Starting the McLaren Artura from pole, Clark was quickly under pressure from Mike Simpson in the Toro Verde GT Ginetta G56. The Ginetta might have had the pace, but Clark wasn’t going to just let Simpson by without a fight. 

Lap after lap, the pair were nose-to-tail and it was perhaps not surprising that the result of that scrap proved to be slightly controversial as Simpson tapped Clark into a spin at Wilson. The McLaren managed to recover and continue in second, but Simpson was quickly relegated down the order as he was given a 10sec stop/go for causing a collision and was quickly put out of contention for the win. 

It was all change again in the pitstops as success seconds and the Silver Cup time penalty Clark had to serve when handing over to Brown allowed Carl Cavers to take the lead in the Pro/Am Century Motorsport BMW M4 GT4 he shares with Lewis Plato. Despite Cavers’ best efforts, it was only a matter of time before he found himself relegated as Brown got past with ease. 

He ended up with a comfortable win once it all shook out, with DTO Motorsport’s Aston Millar fending off R Racing’s Josh Miller to take second and more useful points for the black-and-white Artura which started the weekend with no front-end having been punted off-track in FP1 by a GT3 McLaren.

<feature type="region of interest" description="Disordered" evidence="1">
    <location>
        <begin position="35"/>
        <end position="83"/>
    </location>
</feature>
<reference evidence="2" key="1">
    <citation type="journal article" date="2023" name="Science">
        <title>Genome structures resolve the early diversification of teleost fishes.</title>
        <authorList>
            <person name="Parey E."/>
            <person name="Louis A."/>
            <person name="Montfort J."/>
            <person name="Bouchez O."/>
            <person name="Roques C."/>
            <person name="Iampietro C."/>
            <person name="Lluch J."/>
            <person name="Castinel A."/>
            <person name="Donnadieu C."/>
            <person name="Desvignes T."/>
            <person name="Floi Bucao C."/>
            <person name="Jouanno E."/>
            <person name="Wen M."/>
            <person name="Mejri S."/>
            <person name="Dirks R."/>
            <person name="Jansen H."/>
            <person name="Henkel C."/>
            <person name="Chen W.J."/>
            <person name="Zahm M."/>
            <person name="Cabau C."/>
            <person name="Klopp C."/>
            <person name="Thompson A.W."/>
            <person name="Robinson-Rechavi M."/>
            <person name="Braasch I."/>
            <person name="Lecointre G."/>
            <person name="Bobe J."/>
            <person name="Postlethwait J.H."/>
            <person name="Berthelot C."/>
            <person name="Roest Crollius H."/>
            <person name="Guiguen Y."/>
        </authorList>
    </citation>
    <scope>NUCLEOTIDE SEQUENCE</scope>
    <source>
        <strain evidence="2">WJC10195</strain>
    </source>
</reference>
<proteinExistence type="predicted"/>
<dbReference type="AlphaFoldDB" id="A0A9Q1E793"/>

Fourth, and Pro/Am victory went to Cavers, who had a acres of space between himself and Ian Duggan – the Toro Verde driver taking second in Pro/Am as well as fifth overall. 

Sadly not finishing was the race one winning Ginetta of Stuart Middleton and Freddie Tomlinson. Started by the latter, the Raceway Motorsport driver was caught out in a bit of an odd incident at the start of the race as Seb Hopkins checked up slightly in the R Racing Aston, which caught out both Josh Rowledge in the DTO Aston and Tomlinson in the G56. It was he who came out worst, with significant front-end damage forcing him to park the car next to the barriers on the exit of Palmer. 

There’s now a decent break before the next round of the Intelligent Money British GT Championship, which takes the field to a brand new circuit as they head to the sunny skies of Portimāo for a three-hour race on 22/23 July.